As for .30-40 no love as in not mentioning it? (Well same idea as .30-30, and .45-70, bullet diameter over powder charge) but as for why no love for that cartridge in sporting guns?

      Well given that its a .30 cal rimmed round traditionally with a blunt nose, that would make it ideal for sporting use in a lever-gun…which is kinda been dominated by the .30-30 which started out as a sporting cartridge…and really the both rounds are pretty similar.

      But who knows. There’s a lot of talk of .300 BLK becomming the new .30 CAL AR round, which is VERY similar to 7.62×39….but .300 BLK has a better feed angle for the AR action….but the round is damn near identical to .300 Whisper/Fireball.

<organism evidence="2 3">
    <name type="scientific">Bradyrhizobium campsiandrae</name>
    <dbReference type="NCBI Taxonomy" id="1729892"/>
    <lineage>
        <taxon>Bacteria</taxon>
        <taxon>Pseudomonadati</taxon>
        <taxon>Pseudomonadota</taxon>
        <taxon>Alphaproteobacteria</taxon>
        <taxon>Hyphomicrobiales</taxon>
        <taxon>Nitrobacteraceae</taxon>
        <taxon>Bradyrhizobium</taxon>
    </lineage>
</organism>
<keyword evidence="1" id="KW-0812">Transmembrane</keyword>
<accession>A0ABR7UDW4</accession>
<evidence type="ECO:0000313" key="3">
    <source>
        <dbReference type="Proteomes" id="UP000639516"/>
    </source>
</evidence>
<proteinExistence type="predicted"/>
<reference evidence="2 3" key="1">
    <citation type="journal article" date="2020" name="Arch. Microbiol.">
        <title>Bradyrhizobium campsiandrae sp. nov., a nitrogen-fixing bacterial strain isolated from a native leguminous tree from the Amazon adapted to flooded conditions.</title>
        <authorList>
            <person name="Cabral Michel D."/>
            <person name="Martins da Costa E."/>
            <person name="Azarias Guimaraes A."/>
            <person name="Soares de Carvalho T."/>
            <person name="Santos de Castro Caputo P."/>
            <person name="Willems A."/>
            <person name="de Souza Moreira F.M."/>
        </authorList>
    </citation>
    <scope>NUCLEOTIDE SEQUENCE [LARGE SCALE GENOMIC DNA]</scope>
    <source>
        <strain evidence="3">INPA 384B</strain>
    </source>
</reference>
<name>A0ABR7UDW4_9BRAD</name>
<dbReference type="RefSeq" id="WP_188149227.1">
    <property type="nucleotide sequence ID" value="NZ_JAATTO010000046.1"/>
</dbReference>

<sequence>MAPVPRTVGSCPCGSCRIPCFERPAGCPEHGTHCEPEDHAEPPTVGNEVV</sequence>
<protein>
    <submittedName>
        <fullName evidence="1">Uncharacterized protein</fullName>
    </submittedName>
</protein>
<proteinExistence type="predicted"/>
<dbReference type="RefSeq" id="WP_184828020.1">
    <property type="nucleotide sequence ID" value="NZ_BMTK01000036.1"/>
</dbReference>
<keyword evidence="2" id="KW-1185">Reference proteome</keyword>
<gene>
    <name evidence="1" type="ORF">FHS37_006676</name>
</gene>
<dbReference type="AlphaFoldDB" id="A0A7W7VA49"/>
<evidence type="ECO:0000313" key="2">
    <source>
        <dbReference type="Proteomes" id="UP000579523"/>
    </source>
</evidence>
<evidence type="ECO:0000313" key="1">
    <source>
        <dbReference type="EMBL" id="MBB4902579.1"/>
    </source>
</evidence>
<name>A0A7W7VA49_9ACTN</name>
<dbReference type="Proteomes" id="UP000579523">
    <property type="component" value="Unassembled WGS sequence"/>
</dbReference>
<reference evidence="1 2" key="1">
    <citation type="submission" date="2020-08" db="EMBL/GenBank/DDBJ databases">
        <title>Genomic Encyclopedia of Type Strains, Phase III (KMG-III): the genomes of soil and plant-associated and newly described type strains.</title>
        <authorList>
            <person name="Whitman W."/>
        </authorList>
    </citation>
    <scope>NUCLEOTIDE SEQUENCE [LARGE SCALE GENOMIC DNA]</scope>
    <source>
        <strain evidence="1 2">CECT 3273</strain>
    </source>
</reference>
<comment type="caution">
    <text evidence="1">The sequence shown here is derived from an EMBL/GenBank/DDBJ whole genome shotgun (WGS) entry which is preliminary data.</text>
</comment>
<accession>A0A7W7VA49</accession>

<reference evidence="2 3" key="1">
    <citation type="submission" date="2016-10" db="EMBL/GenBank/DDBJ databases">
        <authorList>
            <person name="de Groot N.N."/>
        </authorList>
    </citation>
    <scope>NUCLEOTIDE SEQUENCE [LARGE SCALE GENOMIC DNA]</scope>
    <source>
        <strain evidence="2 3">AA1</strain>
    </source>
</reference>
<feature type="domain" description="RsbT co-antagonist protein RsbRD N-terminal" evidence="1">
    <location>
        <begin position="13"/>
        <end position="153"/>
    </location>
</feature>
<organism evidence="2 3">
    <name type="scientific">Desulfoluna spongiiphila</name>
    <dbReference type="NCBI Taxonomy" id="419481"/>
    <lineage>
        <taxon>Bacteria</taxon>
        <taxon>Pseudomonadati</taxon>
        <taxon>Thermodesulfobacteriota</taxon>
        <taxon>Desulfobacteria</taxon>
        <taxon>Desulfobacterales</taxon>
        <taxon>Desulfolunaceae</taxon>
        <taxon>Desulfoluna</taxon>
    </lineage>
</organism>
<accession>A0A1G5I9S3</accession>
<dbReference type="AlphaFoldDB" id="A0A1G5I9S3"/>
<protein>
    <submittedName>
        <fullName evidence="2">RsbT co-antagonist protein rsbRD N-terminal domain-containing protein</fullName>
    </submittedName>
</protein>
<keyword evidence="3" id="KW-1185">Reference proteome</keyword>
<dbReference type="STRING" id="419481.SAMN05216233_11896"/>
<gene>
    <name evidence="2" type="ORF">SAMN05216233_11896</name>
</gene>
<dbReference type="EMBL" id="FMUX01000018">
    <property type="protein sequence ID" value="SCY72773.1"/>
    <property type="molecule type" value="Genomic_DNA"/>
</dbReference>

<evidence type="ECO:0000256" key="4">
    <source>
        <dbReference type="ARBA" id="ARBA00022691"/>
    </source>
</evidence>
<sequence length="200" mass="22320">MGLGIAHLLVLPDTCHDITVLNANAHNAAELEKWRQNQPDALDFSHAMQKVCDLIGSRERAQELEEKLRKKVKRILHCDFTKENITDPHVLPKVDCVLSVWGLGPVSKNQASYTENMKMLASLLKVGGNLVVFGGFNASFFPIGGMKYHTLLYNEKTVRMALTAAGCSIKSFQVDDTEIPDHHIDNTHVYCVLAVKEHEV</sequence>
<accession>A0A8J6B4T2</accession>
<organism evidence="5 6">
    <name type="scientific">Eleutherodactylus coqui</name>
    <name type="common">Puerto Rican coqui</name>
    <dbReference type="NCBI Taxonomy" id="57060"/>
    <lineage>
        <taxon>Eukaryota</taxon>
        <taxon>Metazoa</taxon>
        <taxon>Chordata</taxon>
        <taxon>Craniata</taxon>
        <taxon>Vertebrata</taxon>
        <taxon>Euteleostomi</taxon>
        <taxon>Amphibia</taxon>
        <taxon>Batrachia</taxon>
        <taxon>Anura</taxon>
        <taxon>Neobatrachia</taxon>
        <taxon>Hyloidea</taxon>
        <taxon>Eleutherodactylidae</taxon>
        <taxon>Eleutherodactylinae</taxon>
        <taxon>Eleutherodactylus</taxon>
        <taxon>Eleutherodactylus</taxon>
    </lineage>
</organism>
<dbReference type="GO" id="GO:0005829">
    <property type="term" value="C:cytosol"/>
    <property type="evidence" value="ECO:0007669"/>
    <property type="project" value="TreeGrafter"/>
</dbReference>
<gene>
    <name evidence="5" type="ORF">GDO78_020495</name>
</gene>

The gun industry is finicky, and not a fan of making sense.

  9. Bubblehead Les says:

    RE Tam’s “And why no love for the 30-40 Krag?” Probably because it had a short service life with Big Army, and a lot of the rifles never came back from the Philippines and Cuba, so the actual numbers of 100+ year old Rifles that somehow survived the Scrap Heap within the United States is small. Kinda like the Johnson Rifle of WW2. Rare and hard to find.

    As to Cartridge Designation, why do we call 8mm Mauser 8mm when it’s actually 7.92?